Photobucket Former Oregon governor on the list for Secretary of Interior. "Removing the four Lower Snake River dams is, at least for the Snake River salmon listed under the Endangered Species Act, the single most beneficial action we can take. If we can move beyond the symbolism of the four Snake River dams … breaching emerges as a responsible and cost-effective option." Former Oregon Gov. John Kitzhaber in 2000 to the American Fisheries Society. In this evening edition of the always thrilling “transition news,” Kitzhaber is the latest possible candidate for Interior secretary in the Obama administration. As the above quote attests, Kitzhaber is well known for his support of removing the Snake River Dams, and DTE believes he has a knowledgeable understanding of natural resources. Sam Mace, Save Our Wild Salmon's Inland Northwest project director in Spokane, added in the S-R "there's other ways we can get really, true green energy that doesn't involve the extinction of salmon." Makes sense. Let’s hope Kitzhaber can contribute to a new way of thinking in regards to politics and environmental issues. Other possibilities: U.S. Rep. Jay Inslee, D-Wash. (yay!) ; U.S. Rep. Mike Thompson, D-Calif.; and U.S. Rep. Raul Grijalva, D-Arizona. More Reshaping the shoreline. The Spokane City Council has approved a few changes to development rules along the Spokane River and Latah Creek. One amendment is an extension of the areas where construction was previously illegal: Old rules barred development 50 or 100 feet from shorelines, now the new buffer in many locations will increase from 100 to 200 feet. (Council members Al French and Nancy McLaughlin opposed.) According to the S-R, the new rules were written in response to a 2003 state law that calls for shoreline development restrictions that result in no net loss of “ecological function.” However, in a bizarre twist, another amendment lowered the recommended buffer on a 900-foot stretch of Latah Creek from 200 feet to 100 feet. The land’s owner, the city’s former Chief Operating Officer John Pilcher, requested the change, citing the proposed rules would hurt the development potential of the land because it’s near a proposed interchange on U.S. Highway 195. (Council members Richard Rush and Steve Corker opposed). More. When $140M isn’t enough. The bankrupt W.R. Grace & Co. will pay $140 million to settle a class action lawsuit for its production of Zonolite attic insulation that contained asbestos, much of it mined in Libby, Montana. Full story here. On our old site we had written extensively about the town of Libby, Zonolite, and W. R. Grace & Co. After the jump, you can read a post we wrote in September. Photobucket "At Zonolite Mountain" Blink and you would've missed it. Last week, the Seattle P-I ran a story titled "U.S. claim deadline against Grace set for Oct. 31st." The company, W.R. Grace, might sound familiar to DTE readers: They exposed residents in Libby, Montana to asbestos, killing hundreds and sickening thousands from a vermiculite mine to produce Zonolite insulation. But the article pertained to the 35 million homes and businesses unsuspectingly contaminated with the cancer-causing product, once marketed as the "miracle mineral." Darrell Scott, a Spokane attorney who filed the nation's first Zonolite insulation suit on behalf of more than 100,000 homeowners in 2000, is concerned the Oct. 31st deadline set by the federal bankruptcy court will go unnoticed. "People still don't know," he said. "There are probably 120,000 to 140,000 homeowners in Washington alone with Zonolite in their homes, and most don't know it." The insulation was mined from vermiculite ore at the demonically named Zonolite Mountain near Libby and Grace processed it throughout North America (more on Canada's role later). Tests by the EPA, researchers for the Centers for Disease Control and Prevention and even Grace's own scientists showed the slightest disruption of Zonolite in walls or ceilings releases significant amounts of asbestos. (On a side note, a second substance they produced, Monocote, for fire proofing, was used to coat all of the steel beams that were used in the construction of the World Trade Center towers in New York City. With the collapse of the twin towers on September 11, 2001 large amounts of Libby asbestos was released into the lower Manhattan area, according to CARD.) The Maryland-based W.R. Grace declared bankruptcy in 2001, which ruined the efforts of Scott and other lawyers. The 150-year-old company had no other options because more than 325,000 asbestos personal-injury claims had been filed against it with more plaintiffs waiting in line. However, in Ontario, the Canadian version of a bankruptcy court proposed Grace pays $6.5 million—in Canadian, mind you—to settle all claims by Canadian homeowners, which marks the first significant civic act by against Grace since they declared bankruptcy. But half the amount would be paid to the Canadian lawyers who put the deal together. For example, there's a lawyer from Delaware who would be paid $360,000 for just turning in court papers. Here's the real kicker: 400,000 Canadian homes are possibly insulated with Zonolite. Now, if they apply for the Grace settlement, (so divide half the $6.5M by 400,000) they could end up with $8.125 each! "The lawyers are making a fortune, and those with a real need to remove this poison from their homes get nothing. How can something so outrageous be allowed to happen?" asked Raven Thundersky in the Seattle P-I. The article said the parents and three sisters of the 43-year-old woman died from cancer and asbestosis from exposure to Zonolite in the family's government-built home on a remote First Nations reservation at Poplar River, Manitoba. On our side of the border, it looks grim for plaintiffs. Scott was appointed by U.S. bankruptcy trustees to co-chair the Official Asbestos Property Damage Committee and he asked the U.S. Bankruptcy judge to let him file for Washington homeowners with Zonolite insulation, even though she said the asbestos in insulation is not harmful. However, a report issued by the Office of Inspector General of the U.S. Environmental Protection Agency said the federal government could do a better job informing Americans of the true danger posed by vermiculite and EPA brochures on insulation "are inconsistent about safety concerns." How To File A Claim To preserve a Zonolite claim against W.R. Grace, individuals and entities must file a form by Oct. 31. For instructions for filing a claim, call (877) 465-4817; visit www.graceclaims.com; or write to Claims Processing Agent, W.R. Grace & Co. Bankruptcy; P.O. Box 1620, Faribault, MN 55021-1620. "Are we going to fence off the Libby Valley and make it another Chernobyl?" Paul Peronard, manager of the EPA's work in Libby. In response to requests from its own scientists and health activists, the EPA said they would issue an emergency declaration about asbestos in Libby and to warn all homeowners about the risk of asbestos, mesothelioma and lung cancer from the exposure to Zonolite. But they never did and a year ago Sen. Max Baucus, D-Mont. demanded the EPA hand over documents explaining why a public health emergency was not declared . "I don't know a place in this country where people have been so put upon," he said. Of course, in Libby it was not just the insulation processed from Zonolite Mountain that got people sick but it was the regular sight of clouds of vermiculite that contained tiny shards of dangerous asbestos which were then inhaled by the miners and brought home to their families in their clothes and scattered in parks for forty years. 2,000 Libby residents have become sick from asbestos and attorneys say there have been up to 225 deaths. Documents prove W.R. Grace knew since 1956 that the dust was hazardous and causing asbestosis, but did not release this information to the public or the workforce . The EPA declared Libby the worst case of industrial poisoning of a whole community in American history and earlier this year, W.R. Grace had to pay the U.S. government $250 million to reimburse it for the investigation and cleanup of asbestos contamination in Libby. Check out James Hagengruber's excellent feature on Libby titled "Trouble In The Air". The below clip is a preview for an intense, Emmy-nominated documentary simply titled "Libby, Montana."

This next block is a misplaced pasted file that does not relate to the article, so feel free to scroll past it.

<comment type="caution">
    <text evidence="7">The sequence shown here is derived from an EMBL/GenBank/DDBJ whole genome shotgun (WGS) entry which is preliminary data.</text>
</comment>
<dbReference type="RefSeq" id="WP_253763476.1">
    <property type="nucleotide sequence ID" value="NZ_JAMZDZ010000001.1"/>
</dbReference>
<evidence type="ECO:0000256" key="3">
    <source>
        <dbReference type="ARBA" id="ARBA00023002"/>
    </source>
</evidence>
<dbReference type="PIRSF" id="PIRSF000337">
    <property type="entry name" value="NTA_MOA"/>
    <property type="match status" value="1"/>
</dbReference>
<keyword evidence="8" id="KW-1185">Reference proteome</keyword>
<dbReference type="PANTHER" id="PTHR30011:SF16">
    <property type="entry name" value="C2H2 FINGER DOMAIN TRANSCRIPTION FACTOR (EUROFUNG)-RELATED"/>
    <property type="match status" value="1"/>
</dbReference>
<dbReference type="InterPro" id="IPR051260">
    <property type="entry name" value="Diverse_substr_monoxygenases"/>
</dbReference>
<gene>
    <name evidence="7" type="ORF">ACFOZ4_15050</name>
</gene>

Down To Earth

The DTE blog is committed to reporting and sharing environmental news and sustainability information from across the Inland Northwest.